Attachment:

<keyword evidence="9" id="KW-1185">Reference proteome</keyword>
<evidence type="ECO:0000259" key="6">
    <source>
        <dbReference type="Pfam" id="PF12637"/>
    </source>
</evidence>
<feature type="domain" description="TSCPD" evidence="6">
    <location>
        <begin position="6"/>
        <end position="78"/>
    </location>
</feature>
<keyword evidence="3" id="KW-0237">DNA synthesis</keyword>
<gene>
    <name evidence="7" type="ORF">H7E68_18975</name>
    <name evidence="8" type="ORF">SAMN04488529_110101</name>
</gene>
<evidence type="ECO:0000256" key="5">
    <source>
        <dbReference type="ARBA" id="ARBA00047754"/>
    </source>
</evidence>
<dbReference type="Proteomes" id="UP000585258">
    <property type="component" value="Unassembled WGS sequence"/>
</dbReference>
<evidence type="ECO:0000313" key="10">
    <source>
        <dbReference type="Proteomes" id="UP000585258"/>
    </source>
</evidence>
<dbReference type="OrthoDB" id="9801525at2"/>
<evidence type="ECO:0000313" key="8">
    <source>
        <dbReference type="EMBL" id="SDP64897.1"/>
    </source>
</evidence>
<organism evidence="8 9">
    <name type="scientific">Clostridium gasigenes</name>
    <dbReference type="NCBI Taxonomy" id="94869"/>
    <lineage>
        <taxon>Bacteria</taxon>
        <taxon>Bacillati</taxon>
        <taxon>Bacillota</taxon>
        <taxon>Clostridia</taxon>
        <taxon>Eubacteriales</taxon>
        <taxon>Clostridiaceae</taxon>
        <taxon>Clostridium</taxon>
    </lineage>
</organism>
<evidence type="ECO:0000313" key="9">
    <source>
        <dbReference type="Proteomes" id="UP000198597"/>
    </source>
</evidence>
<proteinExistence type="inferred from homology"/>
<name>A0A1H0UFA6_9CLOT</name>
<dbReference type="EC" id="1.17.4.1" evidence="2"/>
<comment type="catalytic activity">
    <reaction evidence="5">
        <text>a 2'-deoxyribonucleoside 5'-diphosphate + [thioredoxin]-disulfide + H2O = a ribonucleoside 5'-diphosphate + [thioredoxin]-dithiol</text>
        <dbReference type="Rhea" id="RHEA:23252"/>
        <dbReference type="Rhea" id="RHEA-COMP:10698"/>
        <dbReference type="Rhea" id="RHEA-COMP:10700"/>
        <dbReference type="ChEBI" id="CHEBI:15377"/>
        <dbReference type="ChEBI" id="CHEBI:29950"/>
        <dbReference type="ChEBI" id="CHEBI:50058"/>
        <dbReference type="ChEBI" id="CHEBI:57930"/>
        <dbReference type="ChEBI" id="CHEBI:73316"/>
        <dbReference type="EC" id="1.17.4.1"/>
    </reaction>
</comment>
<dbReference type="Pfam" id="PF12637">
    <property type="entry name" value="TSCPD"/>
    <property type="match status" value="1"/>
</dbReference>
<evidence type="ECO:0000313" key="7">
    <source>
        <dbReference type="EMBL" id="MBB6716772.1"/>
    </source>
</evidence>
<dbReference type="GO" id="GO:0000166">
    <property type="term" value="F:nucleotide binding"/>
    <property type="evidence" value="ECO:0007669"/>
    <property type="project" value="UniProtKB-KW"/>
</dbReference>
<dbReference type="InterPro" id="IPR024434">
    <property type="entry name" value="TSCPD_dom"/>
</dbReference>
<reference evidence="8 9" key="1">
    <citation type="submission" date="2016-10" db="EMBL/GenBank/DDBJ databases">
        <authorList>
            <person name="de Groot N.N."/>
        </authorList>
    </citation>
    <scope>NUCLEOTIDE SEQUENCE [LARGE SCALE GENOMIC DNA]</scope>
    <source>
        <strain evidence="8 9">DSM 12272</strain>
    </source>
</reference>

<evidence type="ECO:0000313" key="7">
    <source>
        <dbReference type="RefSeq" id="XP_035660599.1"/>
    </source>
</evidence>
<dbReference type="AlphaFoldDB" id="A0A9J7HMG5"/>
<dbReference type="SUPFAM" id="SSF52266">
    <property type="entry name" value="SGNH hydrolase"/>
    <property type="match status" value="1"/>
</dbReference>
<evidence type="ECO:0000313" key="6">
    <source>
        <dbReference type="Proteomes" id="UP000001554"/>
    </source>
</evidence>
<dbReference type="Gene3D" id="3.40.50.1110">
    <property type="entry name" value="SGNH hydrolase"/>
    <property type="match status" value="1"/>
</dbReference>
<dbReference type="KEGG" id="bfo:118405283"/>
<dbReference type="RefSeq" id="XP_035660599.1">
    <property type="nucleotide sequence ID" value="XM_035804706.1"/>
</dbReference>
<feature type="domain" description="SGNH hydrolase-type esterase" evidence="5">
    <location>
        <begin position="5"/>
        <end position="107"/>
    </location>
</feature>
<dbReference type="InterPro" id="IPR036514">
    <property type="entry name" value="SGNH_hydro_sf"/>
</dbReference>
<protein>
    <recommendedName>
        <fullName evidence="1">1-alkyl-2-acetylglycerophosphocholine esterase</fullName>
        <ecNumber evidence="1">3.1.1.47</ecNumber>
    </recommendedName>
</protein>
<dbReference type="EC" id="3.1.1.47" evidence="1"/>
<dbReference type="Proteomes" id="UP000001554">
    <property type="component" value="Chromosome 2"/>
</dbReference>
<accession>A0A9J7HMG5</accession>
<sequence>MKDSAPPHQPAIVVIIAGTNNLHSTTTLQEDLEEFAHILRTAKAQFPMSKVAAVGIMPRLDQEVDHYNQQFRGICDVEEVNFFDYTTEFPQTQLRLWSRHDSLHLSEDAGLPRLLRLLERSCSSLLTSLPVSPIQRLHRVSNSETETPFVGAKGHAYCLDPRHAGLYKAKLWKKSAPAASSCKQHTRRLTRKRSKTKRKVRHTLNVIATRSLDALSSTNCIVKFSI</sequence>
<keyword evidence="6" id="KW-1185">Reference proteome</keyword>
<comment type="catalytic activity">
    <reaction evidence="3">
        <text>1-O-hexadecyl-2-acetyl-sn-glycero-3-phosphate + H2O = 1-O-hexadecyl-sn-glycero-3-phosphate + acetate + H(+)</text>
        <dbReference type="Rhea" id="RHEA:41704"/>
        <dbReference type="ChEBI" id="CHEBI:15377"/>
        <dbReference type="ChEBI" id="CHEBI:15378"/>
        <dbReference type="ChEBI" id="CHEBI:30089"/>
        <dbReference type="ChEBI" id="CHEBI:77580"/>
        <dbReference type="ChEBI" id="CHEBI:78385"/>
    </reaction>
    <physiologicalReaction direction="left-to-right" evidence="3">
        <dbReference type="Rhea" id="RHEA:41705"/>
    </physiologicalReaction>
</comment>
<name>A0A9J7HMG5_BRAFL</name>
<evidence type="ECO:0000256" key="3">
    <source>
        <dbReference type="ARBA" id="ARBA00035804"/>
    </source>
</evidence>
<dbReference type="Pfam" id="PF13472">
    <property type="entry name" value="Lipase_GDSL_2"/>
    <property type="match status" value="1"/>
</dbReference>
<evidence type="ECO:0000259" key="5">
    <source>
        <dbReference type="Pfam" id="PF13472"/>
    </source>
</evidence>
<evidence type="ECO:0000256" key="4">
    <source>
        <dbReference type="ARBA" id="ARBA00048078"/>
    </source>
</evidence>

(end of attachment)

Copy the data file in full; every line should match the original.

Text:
<keyword evidence="9" id="KW-1185">Reference proteome</keyword>
<evidence type="ECO:0000259" key="6">
    <source>
        <dbReference type="Pfam" id="PF12637"/>
    </source>
</evidence>
<feature type="domain" description="TSCPD" evidence="6">
    <location>
        <begin position="6"/>
        <end position="78"/>
    </location>
</feature>
<keyword evidence="3" id="KW-0237">DNA synthesis</keyword>
<gene>
    <name evidence="7" type="ORF">H7E68_18975</name>
    <name evidence="8" type="ORF">SAMN04488529_110101</name>
</gene>
<evidence type="ECO:0000256" key="5">
    <source>
        <dbReference type="ARBA" id="ARBA00047754"/>
    </source>
</evidence>
<dbReference type="Proteomes" id="UP000585258">
    <property type="component" value="Unassembled WGS sequence"/>
</dbReference>
<evidence type="ECO:0000313" key="10">
    <source>
        <dbReference type="Proteomes" id="UP000585258"/>
    </source>
</evidence>
<dbReference type="OrthoDB" id="9801525at2"/>
<evidence type="ECO:0000313" key="8">
    <source>
        <dbReference type="EMBL" id="SDP64897.1"/>
    </source>
</evidence>
<organism evidence="8 9">
    <name type="scientific">Clostridium gasigenes</name>
    <dbReference type="NCBI Taxonomy" id="94869"/>
    <lineage>
        <taxon>Bacteria</taxon>
        <taxon>Bacillati</taxon>
        <taxon>Bacillota</taxon>
        <taxon>Clostridia</taxon>
        <taxon>Eubacteriales</taxon>
        <taxon>Clostridiaceae</taxon>
        <taxon>Clostridium</taxon>
    </lineage>
</organism>
<evidence type="ECO:0000313" key="9">
    <source>
        <dbReference type="Proteomes" id="UP000198597"/>
    </source>
</evidence>
<proteinExistence type="inferred from homology"/>
<name>A0A1H0UFA6_9CLOT</name>
<dbReference type="EC" id="1.17.4.1" evidence="2"/>
<comment type="catalytic activity">
    <reaction evidence="5">
        <text>a 2'-deoxyribonucleoside 5'-diphosphate + [thioredoxin]-disulfide + H2O = a ribonucleoside 5'-diphosphate + [thioredoxin]-dithiol</text>
        <dbReference type="Rhea" id="RHEA:23252"/>
        <dbReference type="Rhea" id="RHEA-COMP:10698"/>
        <dbReference type="Rhea" id="RHEA-COMP:10700"/>
        <dbReference type="ChEBI" id="CHEBI:15377"/>
        <dbReference type="ChEBI" id="CHEBI:29950"/>
        <dbReference type="ChEBI" id="CHEBI:50058"/>
        <dbReference type="ChEBI" id="CHEBI:57930"/>
        <dbReference type="ChEBI" id="CHEBI:73316"/>
        <dbReference type="EC" id="1.17.4.1"/>
    </reaction>
</comment>
<dbReference type="Pfam" id="PF12637">
    <property type="entry name" value="TSCPD"/>
    <property type="match status" value="1"/>
</dbReference>
<evidence type="ECO:0000313" key="7">
    <source>
        <dbReference type="EMBL" id="MBB6716772.1"/>
    </source>
</evidence>
<dbReference type="GO" id="GO:0000166">
    <property type="term" value="F:nucleotide binding"/>
    <property type="evidence" value="ECO:0007669"/>
    <property type="project" value="UniProtKB-KW"/>
</dbReference>
<dbReference type="InterPro" id="IPR024434">
    <property type="entry name" value="TSCPD_dom"/>
</dbReference>
<reference evidence="8 9" key="1">
    <citation type="submission" date="2016-10" db="EMBL/GenBank/DDBJ databases">
        <authorList>
            <person name="de Groot N.N."/>
        </authorList>
    </citation>
    <scope>NUCLEOTIDE SEQUENCE [LARGE SCALE GENOMIC DNA]</scope>
    <source>
        <strain evidence="8 9">DSM 12272</strain>
    </source>
</reference>

<evidence type="ECO:0000313" key="7">
    <source>
        <dbReference type="RefSeq" id="XP_035660599.1"/>
    </source>
</evidence>
<dbReference type="AlphaFoldDB" id="A0A9J7HMG5"/>
<dbReference type="SUPFAM" id="SSF52266">
    <property type="entry name" value="SGNH hydrolase"/>
    <property type="match status" value="1"/>
</dbReference>
<evidence type="ECO:0000313" key="6">
    <source>
        <dbReference type="Proteomes" id="UP000001554"/>
    </source>
</evidence>
<dbReference type="Gene3D" id="3.40.50.1110">
    <property type="entry name" value="SGNH hydrolase"/>
    <property type="match status" value="1"/>
</dbReference>
<dbReference type="KEGG" id="bfo:118405283"/>
<dbReference type="RefSeq" id="XP_035660599.1">
    <property type="nucleotide sequence ID" value="XM_035804706.1"/>
</dbReference>
<feature type="domain" description="SGNH hydrolase-type esterase" evidence="5">
    <location>
        <begin position="5"/>
        <end position="107"/>
    </location>
</feature>
<dbReference type="InterPro" id="IPR036514">
    <property type="entry name" value="SGNH_hydro_sf"/>
</dbReference>
<protein>
    <recommendedName>
        <fullName evidence="1">1-alkyl-2-acetylglycerophosphocholine esterase</fullName>
        <ecNumber evidence="1">3.1.1.47</ecNumber>
    </recommendedName>
</protein>
<dbReference type="EC" id="3.1.1.47" evidence="1"/>
<dbReference type="Proteomes" id="UP000001554">
    <property type="component" value="Chromosome 2"/>
</dbReference>
<accession>A0A9J7HMG5</accession>
<sequence>MKDSAPPHQPAIVVIIAGTNNLHSTTTLQEDLEEFAHILRTAKAQFPMSKVAAVGIMPRLDQEVDHYNQQFRGICDVEEVNFFDYTTEFPQTQLRLWSRHDSLHLSEDAGLPRLLRLLERSCSSLLTSLPVSPIQRLHRVSNSETETPFVGAKGHAYCLDPRHAGLYKAKLWKKSAPAASSCKQHTRRLTRKRSKTKRKVRHTLNVIATRSLDALSSTNCIVKFSI</sequence>
<keyword evidence="6" id="KW-1185">Reference proteome</keyword>
<comment type="catalytic activity">
    <reaction evidence="3">
        <text>1-O-hexadecyl-2-acetyl-sn-glycero-3-phosphate + H2O = 1-O-hexadecyl-sn-glycero-3-phosphate + acetate + H(+)</text>
        <dbReference type="Rhea" id="RHEA:41704"/>
        <dbReference type="ChEBI" id="CHEBI:15377"/>
        <dbReference type="ChEBI" id="CHEBI:15378"/>
        <dbReference type="ChEBI" id="CHEBI:30089"/>
        <dbReference type="ChEBI" id="CHEBI:77580"/>
        <dbReference type="ChEBI" id="CHEBI:78385"/>
    </reaction>
    <physiologicalReaction direction="left-to-right" evidence="3">
        <dbReference type="Rhea" id="RHEA:41705"/>
    </physiologicalReaction>
</comment>
<name>A0A9J7HMG5_BRAFL</name>
<evidence type="ECO:0000256" key="3">
    <source>
        <dbReference type="ARBA" id="ARBA00035804"/>
    </source>
</evidence>
<dbReference type="Pfam" id="PF13472">
    <property type="entry name" value="Lipase_GDSL_2"/>
    <property type="match status" value="1"/>
</dbReference>
<evidence type="ECO:0000259" key="5">
    <source>
        <dbReference type="Pfam" id="PF13472"/>
    </source>
</evidence>
<evidence type="ECO:0000256" key="4">
    <source>
        <dbReference type="ARBA" id="ARBA00048078"/>
    </source>
</evidence>